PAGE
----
Signaling – and Sharing – your Sports Fandom

Posted on August 28, 2010

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Here are a few more reflections inspired by the discussion over at Overcoming Bias of nerds using game-playing to signal social messages to the world outside the game. (Robin Hanson’s original post was here, my first extrapolation to the situation of sports fans was here, and his brief comment on that is here.)

This Sporting Life is largely about making sense of the connoisseur fan’s experience of sports. In what ways is appreciating a great sporting performance in the same league, so to speak, with other valued human experiences — especially of the arts? Hanson’s post made me realize that I’d talked very little (during the 60,000 words racked up here in the past 6 months) about the way fans use sports more-or-less instrumentally as a way of seeking communion with others.

As I suggested in that last post, I do think that “social communion” will play a part in even the most sophisticated sports fan’s experience. But it is also something she will play down if asked, say, why she watches so much sports on TV. One wants to distinguish the intricate engagement with the strategies, the skills, the drama, and the beauty of sporting events — and with what they teach us about institutions, rule-making, moral character, and the human condition — on the one hand, from the most overtly boorish sports-fan behavior, on the other.

It’s not about the male bonding, the Super Bowl party, or the nationalistic or pseudo-nationalist (read: hooligan) identification with a group that just happens to be represented by a sports team. It really is about the knowledge and appreciation of what happens on the field of play, along with the tactics and mental/physical preparations for the contest.

The bonders, hooligans, and nationalists are using their sports fandom to signal like crazy to others that they are one of the gang. One is tempted to pun about the high signal-to-noise ratio here, except that this kind of fan is also more likely to make a lot of noise — since that is a good way to signal how important the game is to them. Preferably with a vuvuzela. It takes virtually no knowledge of a sport to be a fanatical sports fan of this type. In fact, good face-paint in the right colors is much more important. [Click on the button below to read more…] :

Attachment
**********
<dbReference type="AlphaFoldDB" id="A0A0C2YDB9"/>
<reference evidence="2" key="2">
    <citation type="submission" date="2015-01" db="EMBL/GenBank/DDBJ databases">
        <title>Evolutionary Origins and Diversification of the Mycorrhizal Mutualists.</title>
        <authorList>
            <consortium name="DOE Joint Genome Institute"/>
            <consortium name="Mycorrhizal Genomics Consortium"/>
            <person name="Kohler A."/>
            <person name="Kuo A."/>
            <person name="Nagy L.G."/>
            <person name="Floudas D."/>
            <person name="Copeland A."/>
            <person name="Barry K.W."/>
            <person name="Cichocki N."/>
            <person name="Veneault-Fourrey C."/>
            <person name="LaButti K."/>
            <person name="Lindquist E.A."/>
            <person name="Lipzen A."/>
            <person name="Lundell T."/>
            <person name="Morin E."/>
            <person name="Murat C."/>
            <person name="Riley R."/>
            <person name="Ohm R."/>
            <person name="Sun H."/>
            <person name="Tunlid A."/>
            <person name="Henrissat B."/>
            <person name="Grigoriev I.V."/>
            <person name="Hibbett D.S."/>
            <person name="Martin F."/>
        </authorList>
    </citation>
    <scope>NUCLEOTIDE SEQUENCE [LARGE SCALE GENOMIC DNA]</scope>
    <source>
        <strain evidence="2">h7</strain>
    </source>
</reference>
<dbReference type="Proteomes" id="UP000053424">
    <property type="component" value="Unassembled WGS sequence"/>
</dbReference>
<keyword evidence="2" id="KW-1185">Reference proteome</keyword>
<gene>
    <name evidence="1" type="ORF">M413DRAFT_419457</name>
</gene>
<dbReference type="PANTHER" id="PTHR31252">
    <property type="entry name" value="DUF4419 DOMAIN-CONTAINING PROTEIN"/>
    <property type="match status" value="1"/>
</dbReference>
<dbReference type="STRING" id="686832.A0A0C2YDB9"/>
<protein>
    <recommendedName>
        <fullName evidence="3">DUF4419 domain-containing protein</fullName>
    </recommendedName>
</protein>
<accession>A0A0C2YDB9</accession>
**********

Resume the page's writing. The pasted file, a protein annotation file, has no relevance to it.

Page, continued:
And it is hard not to come to the conclusion that most sports spectators don’t know a lot about what’s really going on: after all, as I’ve noted specifically about a few sports, the broadcasters generally don’t teach them much (baseball and American football are exceptions here), and don’t perceive much demand for in-depth explanations of what is really going on in the game. The most successful mass sports generally provide a simple focus for the casual fans’ attention (say, a ball), and these fans are encouraged to keep their eyes on it until it scores. (For more, click on this “broadcasting” category link for this blog.) This is not to deny, by any stretch, that casual fans can have genuinely thrilling experiences watching a great match.

Is that just snobbery? I hope not. It’s not a discussion I particularly seek out. In other words, I have no particular interest in signaling that I am a more sophisticated fan than others — I merely try to articulate why the appreciation of sports can be at least as sophisticated as the appreciation of other valued human endeavors.

I know many people who are not attracted to spectator sports precisely because they cannot see beyond the identity-signaling kind of fandom. I will dig up quotes from a recent book on sports by the great contemporary British philosopher Colin McGuinn that categorically dismisses the worthiness of sports spectatorship for precisely those reasons.

The true connoisseur of an art form or of fine wine, say, wants to distinguish herself from posers, “mere” snobs, rich collectors, and folks who claim they like the same thing but can’t distinguish good from mediocre examples without external cues like price tags. But she does this only because of how ridiculous these pseudo-connoisseurs can be, and because they make all connoisseurs look similarly phony. That’s snobbery only if she makes a big deal about signaling she is better than the riff-raff (say, by tilting her nose skyward). Ditto for the true sports connoisseur.

The fact that he or she demonstrably enjoys celebrating his or her team’s victories — or mourning their defeats — with “ordinary” fans is icing on the cake (and rather delicious icing at that).

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